Pivot to podcast
Spotify is hitching its wagon to a mule. The Swedish music service is buying two podcast companies and warned it will crank up spending in the name of growth. Yet sales are slowing and the market for audiocasts, despite some high-profile success stories like This American Life’s “Serial,” is small and speculative.
Chief Executive Daniel Ek is snapping up podcast content producer Gimlet Media, the company said on Wednesday, as well as Anchor, a firm that offers publishing services in the space. Spotify didn’t disclose the terms of the agreement but Ek plans to splash out up to $500 million this year on similar audio formats because he foresees that in the future, 20 percent of all Spotify listening will be non-music content.
Podcasts are definitely having a renaissance. Gimlet was behind “Homecoming,” the series that served as the inspiration behind Amazon’s show starring Julia Roberts. More than 70 million Americans are podcast listeners, according to Statista. But the market opportunity is unproven and relatively puny. A recent report from the Internet Advertising Bureau and PwC reckons U.S. podcasting advertising revenue is expected to hit almost $660 million by 2020. Analysts already think Spotify will make $8.3 billion in revenue that year, according to Refinitiv.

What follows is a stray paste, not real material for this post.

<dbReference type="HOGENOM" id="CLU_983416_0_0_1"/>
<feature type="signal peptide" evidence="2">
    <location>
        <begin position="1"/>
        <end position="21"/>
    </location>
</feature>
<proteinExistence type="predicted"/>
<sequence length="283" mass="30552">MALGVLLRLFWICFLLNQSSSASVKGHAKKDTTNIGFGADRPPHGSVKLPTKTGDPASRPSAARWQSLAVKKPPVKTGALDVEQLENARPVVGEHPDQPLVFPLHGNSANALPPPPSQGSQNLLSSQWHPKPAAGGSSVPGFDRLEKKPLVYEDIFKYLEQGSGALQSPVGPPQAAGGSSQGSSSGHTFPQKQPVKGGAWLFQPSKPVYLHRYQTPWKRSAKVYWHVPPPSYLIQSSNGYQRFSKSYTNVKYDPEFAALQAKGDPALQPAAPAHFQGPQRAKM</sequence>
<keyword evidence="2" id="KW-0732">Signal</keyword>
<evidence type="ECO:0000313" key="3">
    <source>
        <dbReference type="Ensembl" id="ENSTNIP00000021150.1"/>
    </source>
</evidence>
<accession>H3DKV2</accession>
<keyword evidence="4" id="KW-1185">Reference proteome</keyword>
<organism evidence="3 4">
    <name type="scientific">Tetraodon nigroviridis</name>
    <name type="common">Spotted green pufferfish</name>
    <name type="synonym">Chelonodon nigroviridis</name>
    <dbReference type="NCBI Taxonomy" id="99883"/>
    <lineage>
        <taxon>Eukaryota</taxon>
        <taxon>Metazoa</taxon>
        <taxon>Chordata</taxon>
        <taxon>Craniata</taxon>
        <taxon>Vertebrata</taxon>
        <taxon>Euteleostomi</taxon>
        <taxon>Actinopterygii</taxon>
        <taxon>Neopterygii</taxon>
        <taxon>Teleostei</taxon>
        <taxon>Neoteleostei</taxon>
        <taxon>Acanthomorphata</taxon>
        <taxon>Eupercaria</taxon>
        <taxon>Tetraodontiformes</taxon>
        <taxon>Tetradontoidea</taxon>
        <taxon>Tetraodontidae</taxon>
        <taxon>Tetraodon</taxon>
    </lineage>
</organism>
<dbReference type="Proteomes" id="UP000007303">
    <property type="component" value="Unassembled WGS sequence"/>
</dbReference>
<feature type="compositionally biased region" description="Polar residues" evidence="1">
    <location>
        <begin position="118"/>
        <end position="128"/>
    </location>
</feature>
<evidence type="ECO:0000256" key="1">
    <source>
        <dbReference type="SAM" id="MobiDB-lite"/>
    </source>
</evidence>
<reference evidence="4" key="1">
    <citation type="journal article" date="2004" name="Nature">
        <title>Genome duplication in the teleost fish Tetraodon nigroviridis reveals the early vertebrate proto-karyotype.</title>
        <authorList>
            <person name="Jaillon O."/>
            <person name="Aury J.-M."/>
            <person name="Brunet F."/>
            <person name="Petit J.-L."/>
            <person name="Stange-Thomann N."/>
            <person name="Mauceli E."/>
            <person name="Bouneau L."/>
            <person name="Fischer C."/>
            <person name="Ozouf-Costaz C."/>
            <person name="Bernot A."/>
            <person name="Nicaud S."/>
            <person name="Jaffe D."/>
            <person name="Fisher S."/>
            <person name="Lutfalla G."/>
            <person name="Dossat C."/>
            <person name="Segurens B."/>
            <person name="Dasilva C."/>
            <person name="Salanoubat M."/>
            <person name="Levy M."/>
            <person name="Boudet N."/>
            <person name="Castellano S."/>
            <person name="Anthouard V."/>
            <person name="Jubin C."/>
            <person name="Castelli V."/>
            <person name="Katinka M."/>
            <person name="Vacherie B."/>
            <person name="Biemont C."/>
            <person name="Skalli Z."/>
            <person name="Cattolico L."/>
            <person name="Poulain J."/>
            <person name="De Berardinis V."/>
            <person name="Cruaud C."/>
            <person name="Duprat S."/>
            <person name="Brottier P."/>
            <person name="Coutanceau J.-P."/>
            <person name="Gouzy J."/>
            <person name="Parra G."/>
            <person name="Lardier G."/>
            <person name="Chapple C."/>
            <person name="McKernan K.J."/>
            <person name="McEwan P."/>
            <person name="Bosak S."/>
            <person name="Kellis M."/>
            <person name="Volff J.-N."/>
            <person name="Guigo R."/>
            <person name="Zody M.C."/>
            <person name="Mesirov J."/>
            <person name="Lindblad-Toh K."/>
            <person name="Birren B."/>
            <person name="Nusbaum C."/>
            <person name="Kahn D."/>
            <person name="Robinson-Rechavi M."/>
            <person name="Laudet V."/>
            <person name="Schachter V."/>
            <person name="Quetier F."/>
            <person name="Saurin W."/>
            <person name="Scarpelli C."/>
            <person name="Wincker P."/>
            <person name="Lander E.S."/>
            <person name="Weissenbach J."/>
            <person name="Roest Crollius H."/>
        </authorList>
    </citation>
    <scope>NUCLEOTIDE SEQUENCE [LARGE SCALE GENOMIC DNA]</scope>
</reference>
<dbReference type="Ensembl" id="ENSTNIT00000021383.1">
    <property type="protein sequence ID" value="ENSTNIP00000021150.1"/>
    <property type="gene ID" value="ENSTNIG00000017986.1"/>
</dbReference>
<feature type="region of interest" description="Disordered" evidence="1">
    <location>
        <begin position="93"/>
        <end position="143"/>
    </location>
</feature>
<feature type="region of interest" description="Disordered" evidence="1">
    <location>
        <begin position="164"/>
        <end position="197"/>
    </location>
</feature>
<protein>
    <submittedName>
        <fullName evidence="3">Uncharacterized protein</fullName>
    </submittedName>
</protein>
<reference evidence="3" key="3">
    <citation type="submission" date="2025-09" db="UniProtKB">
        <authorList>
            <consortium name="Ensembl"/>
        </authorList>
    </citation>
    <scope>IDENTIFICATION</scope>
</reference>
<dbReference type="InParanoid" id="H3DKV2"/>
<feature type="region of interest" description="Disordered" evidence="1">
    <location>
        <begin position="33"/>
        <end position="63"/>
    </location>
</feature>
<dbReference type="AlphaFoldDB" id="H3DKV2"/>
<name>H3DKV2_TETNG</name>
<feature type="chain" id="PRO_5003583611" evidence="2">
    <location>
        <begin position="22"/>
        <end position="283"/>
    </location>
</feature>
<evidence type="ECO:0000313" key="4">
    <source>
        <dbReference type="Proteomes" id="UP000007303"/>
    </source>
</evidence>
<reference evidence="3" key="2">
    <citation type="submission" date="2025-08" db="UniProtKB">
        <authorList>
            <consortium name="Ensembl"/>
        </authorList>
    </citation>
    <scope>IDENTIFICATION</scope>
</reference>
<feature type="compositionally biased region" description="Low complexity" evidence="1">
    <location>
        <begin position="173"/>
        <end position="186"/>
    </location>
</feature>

Perhaps Spotify wants to be the Netflix for ears. Its chief financial officer, Barry McCarthy, once held that role at the video-streaming firm. It’s not impossible that customers would pay to hear podcasts or subscribe to Spotify for exclusive audio content, in much the same way that Netflix benefits from proprietary hit series like “Stranger Things” – but it is somewhat unlikely.
In the meantime, Spotify’s revenue growth is slowing. In 2018, the top line increased 29 percent to about 5.3 billion euros compared to a year-over-year increase of 39 percent in 2017. The average revenue per user is declining too because of lower-priced subscriptions. It tooted its horn about its first ever operating profit in the quarter of some 94 million euros. But that will evaporate as it warned of operating losses for the remainder of the year. Cue sad trumpet sound.